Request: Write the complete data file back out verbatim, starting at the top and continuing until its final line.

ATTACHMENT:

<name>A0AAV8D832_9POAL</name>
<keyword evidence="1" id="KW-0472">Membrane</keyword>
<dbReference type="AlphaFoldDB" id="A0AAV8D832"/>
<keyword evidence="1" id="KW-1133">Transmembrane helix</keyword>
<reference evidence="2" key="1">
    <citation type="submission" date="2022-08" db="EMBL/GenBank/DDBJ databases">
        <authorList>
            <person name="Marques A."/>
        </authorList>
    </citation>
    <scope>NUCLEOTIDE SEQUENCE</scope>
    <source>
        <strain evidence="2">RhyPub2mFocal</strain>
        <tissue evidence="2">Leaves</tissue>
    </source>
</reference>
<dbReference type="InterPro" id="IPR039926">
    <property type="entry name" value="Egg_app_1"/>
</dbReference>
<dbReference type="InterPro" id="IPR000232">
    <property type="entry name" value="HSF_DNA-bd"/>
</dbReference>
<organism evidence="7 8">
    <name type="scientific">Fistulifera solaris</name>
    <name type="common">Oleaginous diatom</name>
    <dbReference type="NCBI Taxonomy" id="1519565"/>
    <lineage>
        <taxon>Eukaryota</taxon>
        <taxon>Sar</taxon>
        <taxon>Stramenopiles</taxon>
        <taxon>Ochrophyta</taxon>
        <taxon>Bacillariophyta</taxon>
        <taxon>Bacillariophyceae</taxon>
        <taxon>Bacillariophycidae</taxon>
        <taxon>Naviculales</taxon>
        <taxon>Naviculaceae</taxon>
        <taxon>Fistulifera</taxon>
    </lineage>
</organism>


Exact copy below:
<name>A0AAV8D832_9POAL</name>
<keyword evidence="1" id="KW-0472">Membrane</keyword>
<dbReference type="AlphaFoldDB" id="A0AAV8D832"/>
<keyword evidence="1" id="KW-1133">Transmembrane helix</keyword>
<reference evidence="2" key="1">
    <citation type="submission" date="2022-08" db="EMBL/GenBank/DDBJ databases">
        <authorList>
            <person name="Marques A."/>
        </authorList>
    </citation>
    <scope>NUCLEOTIDE SEQUENCE</scope>
    <source>
        <strain evidence="2">RhyPub2mFocal</strain>
        <tissue evidence="2">Leaves</tissue>
    </source>
</reference>
<dbReference type="InterPro" id="IPR039926">
    <property type="entry name" value="Egg_app_1"/>
</dbReference>
<dbReference type="InterPro" id="IPR000232">
    <property type="entry name" value="HSF_DNA-bd"/>
</dbReference>
<organism evidence="7 8">
    <name type="scientific">Fistulifera solaris</name>
    <name type="common">Oleaginous diatom</name>
    <dbReference type="NCBI Taxonomy" id="1519565"/>
    <lineage>
        <taxon>Eukaryota</taxon>
        <taxon>Sar</taxon>
        <taxon>Stramenopiles</taxon>
        <taxon>Ochrophyta</taxon>
        <taxon>Bacillariophyta</taxon>
        <taxon>Bacillariophyceae</taxon>
        <taxon>Bacillariophycidae</taxon>
        <taxon>Naviculales</taxon>
        <taxon>Naviculaceae</taxon>
        <taxon>Fistulifera</taxon>
    </lineage>
</organism>